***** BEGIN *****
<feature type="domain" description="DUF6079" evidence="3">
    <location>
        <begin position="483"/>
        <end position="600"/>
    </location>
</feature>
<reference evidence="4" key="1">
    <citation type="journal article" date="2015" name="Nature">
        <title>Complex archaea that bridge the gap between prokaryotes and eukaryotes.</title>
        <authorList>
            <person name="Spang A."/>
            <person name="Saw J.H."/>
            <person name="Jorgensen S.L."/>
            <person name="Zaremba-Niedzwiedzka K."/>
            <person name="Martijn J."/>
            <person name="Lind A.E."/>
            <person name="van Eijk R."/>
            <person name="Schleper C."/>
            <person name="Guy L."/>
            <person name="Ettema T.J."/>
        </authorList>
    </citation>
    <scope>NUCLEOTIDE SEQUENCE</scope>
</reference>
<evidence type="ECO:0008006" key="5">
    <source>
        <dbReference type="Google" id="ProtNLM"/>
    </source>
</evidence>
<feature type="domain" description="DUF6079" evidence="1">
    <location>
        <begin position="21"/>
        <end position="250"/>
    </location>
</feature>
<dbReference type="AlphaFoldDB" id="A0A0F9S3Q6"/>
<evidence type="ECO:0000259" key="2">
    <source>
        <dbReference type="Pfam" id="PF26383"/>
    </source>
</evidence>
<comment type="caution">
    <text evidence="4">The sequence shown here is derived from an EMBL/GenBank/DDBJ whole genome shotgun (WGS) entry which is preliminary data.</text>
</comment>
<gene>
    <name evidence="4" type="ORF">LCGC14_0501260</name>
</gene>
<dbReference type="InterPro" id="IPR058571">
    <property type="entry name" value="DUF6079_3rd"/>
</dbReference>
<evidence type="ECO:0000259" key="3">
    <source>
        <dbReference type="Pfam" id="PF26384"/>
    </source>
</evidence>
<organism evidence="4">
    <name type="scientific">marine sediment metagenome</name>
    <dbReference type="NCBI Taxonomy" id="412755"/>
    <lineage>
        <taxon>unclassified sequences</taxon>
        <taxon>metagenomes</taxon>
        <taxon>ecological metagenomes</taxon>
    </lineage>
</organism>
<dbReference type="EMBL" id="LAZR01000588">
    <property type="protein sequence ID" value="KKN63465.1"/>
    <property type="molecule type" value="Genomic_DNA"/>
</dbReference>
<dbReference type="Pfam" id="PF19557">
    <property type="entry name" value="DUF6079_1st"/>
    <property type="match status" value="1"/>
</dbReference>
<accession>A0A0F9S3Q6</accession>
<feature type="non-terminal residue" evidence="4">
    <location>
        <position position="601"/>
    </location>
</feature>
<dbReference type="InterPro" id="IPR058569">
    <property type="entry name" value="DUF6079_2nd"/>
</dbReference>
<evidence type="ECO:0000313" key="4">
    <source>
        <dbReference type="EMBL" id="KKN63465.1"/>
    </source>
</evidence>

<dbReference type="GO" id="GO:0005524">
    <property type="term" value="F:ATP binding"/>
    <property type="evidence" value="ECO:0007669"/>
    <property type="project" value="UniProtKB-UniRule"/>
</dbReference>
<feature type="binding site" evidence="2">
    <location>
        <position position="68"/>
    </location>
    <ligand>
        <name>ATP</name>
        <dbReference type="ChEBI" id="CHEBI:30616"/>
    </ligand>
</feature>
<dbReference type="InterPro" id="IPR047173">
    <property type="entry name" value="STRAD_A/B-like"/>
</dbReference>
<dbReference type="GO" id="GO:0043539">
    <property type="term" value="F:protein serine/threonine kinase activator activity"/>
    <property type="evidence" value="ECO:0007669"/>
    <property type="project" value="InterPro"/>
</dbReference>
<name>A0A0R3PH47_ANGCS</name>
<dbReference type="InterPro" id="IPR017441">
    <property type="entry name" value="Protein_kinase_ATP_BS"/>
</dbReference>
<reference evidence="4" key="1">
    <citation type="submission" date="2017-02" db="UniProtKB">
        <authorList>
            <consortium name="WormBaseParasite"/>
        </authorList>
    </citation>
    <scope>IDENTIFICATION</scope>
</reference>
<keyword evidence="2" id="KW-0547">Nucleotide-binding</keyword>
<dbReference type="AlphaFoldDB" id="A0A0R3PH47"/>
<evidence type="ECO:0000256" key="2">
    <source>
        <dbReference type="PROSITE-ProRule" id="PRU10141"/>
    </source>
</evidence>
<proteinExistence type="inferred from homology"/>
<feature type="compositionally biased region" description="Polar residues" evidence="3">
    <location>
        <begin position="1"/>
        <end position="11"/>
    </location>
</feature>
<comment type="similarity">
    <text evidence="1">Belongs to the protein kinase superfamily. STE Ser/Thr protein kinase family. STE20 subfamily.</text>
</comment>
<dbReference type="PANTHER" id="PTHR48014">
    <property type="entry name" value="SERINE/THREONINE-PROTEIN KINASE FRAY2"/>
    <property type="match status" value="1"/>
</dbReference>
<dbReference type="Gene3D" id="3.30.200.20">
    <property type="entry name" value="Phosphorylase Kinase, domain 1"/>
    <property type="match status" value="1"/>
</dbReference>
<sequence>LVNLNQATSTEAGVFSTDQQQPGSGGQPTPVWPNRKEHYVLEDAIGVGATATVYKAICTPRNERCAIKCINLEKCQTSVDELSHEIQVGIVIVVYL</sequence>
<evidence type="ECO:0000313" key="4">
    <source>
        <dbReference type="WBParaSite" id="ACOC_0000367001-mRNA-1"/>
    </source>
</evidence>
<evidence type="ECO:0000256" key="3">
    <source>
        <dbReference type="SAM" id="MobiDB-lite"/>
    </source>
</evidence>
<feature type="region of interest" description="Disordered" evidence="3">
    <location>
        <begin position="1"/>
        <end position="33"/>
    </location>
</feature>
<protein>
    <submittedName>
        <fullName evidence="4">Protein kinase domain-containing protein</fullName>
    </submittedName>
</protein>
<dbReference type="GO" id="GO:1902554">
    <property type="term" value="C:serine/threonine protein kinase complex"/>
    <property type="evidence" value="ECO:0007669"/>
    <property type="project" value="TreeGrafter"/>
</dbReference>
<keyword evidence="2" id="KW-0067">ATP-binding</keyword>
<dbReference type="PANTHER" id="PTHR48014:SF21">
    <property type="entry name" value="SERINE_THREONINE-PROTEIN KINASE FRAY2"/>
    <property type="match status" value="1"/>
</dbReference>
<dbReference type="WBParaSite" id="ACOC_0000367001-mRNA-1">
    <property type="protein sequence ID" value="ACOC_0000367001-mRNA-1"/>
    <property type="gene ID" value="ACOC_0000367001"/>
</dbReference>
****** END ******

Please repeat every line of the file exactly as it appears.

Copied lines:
<feature type="domain" description="DUF6079" evidence="3">
    <location>
        <begin position="483"/>
        <end position="600"/>
    </location>
</feature>
<reference evidence="4" key="1">
    <citation type="journal article" date="2015" name="Nature">
        <title>Complex archaea that bridge the gap between prokaryotes and eukaryotes.</title>
        <authorList>
            <person name="Spang A."/>
            <person name="Saw J.H."/>
            <person name="Jorgensen S.L."/>
            <person name="Zaremba-Niedzwiedzka K."/>
            <person name="Martijn J."/>
            <person name="Lind A.E."/>
            <person name="van Eijk R."/>
            <person name="Schleper C."/>
            <person name="Guy L."/>
            <person name="Ettema T.J."/>
        </authorList>
    </citation>
    <scope>NUCLEOTIDE SEQUENCE</scope>
</reference>
<evidence type="ECO:0008006" key="5">
    <source>
        <dbReference type="Google" id="ProtNLM"/>
    </source>
</evidence>
<feature type="domain" description="DUF6079" evidence="1">
    <location>
        <begin position="21"/>
        <end position="250"/>
    </location>
</feature>
<dbReference type="AlphaFoldDB" id="A0A0F9S3Q6"/>
<evidence type="ECO:0000259" key="2">
    <source>
        <dbReference type="Pfam" id="PF26383"/>
    </source>
</evidence>
<comment type="caution">
    <text evidence="4">The sequence shown here is derived from an EMBL/GenBank/DDBJ whole genome shotgun (WGS) entry which is preliminary data.</text>
</comment>
<gene>
    <name evidence="4" type="ORF">LCGC14_0501260</name>
</gene>
<dbReference type="InterPro" id="IPR058571">
    <property type="entry name" value="DUF6079_3rd"/>
</dbReference>
<evidence type="ECO:0000259" key="3">
    <source>
        <dbReference type="Pfam" id="PF26384"/>
    </source>
</evidence>
<organism evidence="4">
    <name type="scientific">marine sediment metagenome</name>
    <dbReference type="NCBI Taxonomy" id="412755"/>
    <lineage>
        <taxon>unclassified sequences</taxon>
        <taxon>metagenomes</taxon>
        <taxon>ecological metagenomes</taxon>
    </lineage>
</organism>
<dbReference type="EMBL" id="LAZR01000588">
    <property type="protein sequence ID" value="KKN63465.1"/>
    <property type="molecule type" value="Genomic_DNA"/>
</dbReference>
<dbReference type="Pfam" id="PF19557">
    <property type="entry name" value="DUF6079_1st"/>
    <property type="match status" value="1"/>
</dbReference>
<accession>A0A0F9S3Q6</accession>
<feature type="non-terminal residue" evidence="4">
    <location>
        <position position="601"/>
    </location>
</feature>
<dbReference type="InterPro" id="IPR058569">
    <property type="entry name" value="DUF6079_2nd"/>
</dbReference>
<evidence type="ECO:0000313" key="4">
    <source>
        <dbReference type="EMBL" id="KKN63465.1"/>
    </source>
</evidence>

<dbReference type="GO" id="GO:0005524">
    <property type="term" value="F:ATP binding"/>
    <property type="evidence" value="ECO:0007669"/>
    <property type="project" value="UniProtKB-UniRule"/>
</dbReference>
<feature type="binding site" evidence="2">
    <location>
        <position position="68"/>
    </location>
    <ligand>
        <name>ATP</name>
        <dbReference type="ChEBI" id="CHEBI:30616"/>
    </ligand>
</feature>
<dbReference type="InterPro" id="IPR047173">
    <property type="entry name" value="STRAD_A/B-like"/>
</dbReference>
<dbReference type="GO" id="GO:0043539">
    <property type="term" value="F:protein serine/threonine kinase activator activity"/>
    <property type="evidence" value="ECO:0007669"/>
    <property type="project" value="InterPro"/>
</dbReference>
<name>A0A0R3PH47_ANGCS</name>
<dbReference type="InterPro" id="IPR017441">
    <property type="entry name" value="Protein_kinase_ATP_BS"/>
</dbReference>
<reference evidence="4" key="1">
    <citation type="submission" date="2017-02" db="UniProtKB">
        <authorList>
            <consortium name="WormBaseParasite"/>
        </authorList>
    </citation>
    <scope>IDENTIFICATION</scope>
</reference>
<keyword evidence="2" id="KW-0547">Nucleotide-binding</keyword>
<dbReference type="AlphaFoldDB" id="A0A0R3PH47"/>
<evidence type="ECO:0000256" key="2">
    <source>
        <dbReference type="PROSITE-ProRule" id="PRU10141"/>
    </source>
</evidence>
<proteinExistence type="inferred from homology"/>
<feature type="compositionally biased region" description="Polar residues" evidence="3">
    <location>
        <begin position="1"/>
        <end position="11"/>
    </location>
</feature>
<comment type="similarity">
    <text evidence="1">Belongs to the protein kinase superfamily. STE Ser/Thr protein kinase family. STE20 subfamily.</text>
</comment>
<dbReference type="PANTHER" id="PTHR48014">
    <property type="entry name" value="SERINE/THREONINE-PROTEIN KINASE FRAY2"/>
    <property type="match status" value="1"/>
</dbReference>
<dbReference type="Gene3D" id="3.30.200.20">
    <property type="entry name" value="Phosphorylase Kinase, domain 1"/>
    <property type="match status" value="1"/>
</dbReference>
<sequence>LVNLNQATSTEAGVFSTDQQQPGSGGQPTPVWPNRKEHYVLEDAIGVGATATVYKAICTPRNERCAIKCINLEKCQTSVDELSHEIQVGIVIVVYL</sequence>
<evidence type="ECO:0000313" key="4">
    <source>
        <dbReference type="WBParaSite" id="ACOC_0000367001-mRNA-1"/>
    </source>
</evidence>
<evidence type="ECO:0000256" key="3">
    <source>
        <dbReference type="SAM" id="MobiDB-lite"/>
    </source>
</evidence>
<feature type="region of interest" description="Disordered" evidence="3">
    <location>
        <begin position="1"/>
        <end position="33"/>
    </location>
</feature>
<protein>
    <submittedName>
        <fullName evidence="4">Protein kinase domain-containing protein</fullName>
    </submittedName>
</protein>
<dbReference type="GO" id="GO:1902554">
    <property type="term" value="C:serine/threonine protein kinase complex"/>
    <property type="evidence" value="ECO:0007669"/>
    <property type="project" value="TreeGrafter"/>
</dbReference>
<keyword evidence="2" id="KW-0067">ATP-binding</keyword>
<dbReference type="PANTHER" id="PTHR48014:SF21">
    <property type="entry name" value="SERINE_THREONINE-PROTEIN KINASE FRAY2"/>
    <property type="match status" value="1"/>
</dbReference>
<dbReference type="WBParaSite" id="ACOC_0000367001-mRNA-1">
    <property type="protein sequence ID" value="ACOC_0000367001-mRNA-1"/>
    <property type="gene ID" value="ACOC_0000367001"/>
</dbReference>